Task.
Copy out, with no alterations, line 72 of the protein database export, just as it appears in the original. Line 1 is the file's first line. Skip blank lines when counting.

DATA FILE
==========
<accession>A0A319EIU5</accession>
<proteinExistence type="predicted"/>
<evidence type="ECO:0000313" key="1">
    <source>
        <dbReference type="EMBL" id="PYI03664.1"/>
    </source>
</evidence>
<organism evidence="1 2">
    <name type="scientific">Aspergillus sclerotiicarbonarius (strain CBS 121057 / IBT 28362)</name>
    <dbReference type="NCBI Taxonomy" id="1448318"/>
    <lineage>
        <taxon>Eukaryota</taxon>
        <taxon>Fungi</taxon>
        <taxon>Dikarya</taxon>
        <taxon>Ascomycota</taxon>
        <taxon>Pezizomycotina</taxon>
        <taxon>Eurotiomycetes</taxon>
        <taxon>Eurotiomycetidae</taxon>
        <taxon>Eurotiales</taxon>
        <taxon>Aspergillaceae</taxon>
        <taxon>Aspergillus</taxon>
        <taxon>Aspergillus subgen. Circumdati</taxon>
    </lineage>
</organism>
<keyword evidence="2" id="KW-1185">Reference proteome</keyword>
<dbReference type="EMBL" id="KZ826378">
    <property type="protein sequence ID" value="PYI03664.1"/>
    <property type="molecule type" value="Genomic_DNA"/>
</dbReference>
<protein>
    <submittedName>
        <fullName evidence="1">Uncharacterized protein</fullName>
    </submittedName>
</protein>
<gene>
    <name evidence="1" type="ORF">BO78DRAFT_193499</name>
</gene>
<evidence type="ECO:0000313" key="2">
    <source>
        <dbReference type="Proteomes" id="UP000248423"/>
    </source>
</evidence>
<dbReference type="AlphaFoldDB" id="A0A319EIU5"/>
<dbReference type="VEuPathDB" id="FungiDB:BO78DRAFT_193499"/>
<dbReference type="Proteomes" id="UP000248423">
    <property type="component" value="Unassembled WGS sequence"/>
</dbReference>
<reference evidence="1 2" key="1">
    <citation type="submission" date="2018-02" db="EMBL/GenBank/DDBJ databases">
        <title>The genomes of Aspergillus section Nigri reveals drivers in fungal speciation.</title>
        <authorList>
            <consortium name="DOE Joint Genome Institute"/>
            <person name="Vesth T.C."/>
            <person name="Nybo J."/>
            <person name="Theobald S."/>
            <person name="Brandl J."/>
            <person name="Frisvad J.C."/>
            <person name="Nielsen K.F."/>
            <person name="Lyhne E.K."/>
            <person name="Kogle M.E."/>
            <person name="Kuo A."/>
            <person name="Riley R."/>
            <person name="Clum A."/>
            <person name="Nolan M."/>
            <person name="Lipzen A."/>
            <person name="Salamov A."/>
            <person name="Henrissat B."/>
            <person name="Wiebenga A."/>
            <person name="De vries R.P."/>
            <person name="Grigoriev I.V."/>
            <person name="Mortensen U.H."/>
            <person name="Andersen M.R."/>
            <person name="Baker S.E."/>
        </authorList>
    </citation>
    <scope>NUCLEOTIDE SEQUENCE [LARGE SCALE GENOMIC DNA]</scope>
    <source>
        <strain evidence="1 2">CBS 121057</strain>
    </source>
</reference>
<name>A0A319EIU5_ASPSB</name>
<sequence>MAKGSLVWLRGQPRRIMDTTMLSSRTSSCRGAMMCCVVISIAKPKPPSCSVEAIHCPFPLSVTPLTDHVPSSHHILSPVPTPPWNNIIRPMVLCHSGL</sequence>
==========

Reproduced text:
            <person name="Andersen M.R."/>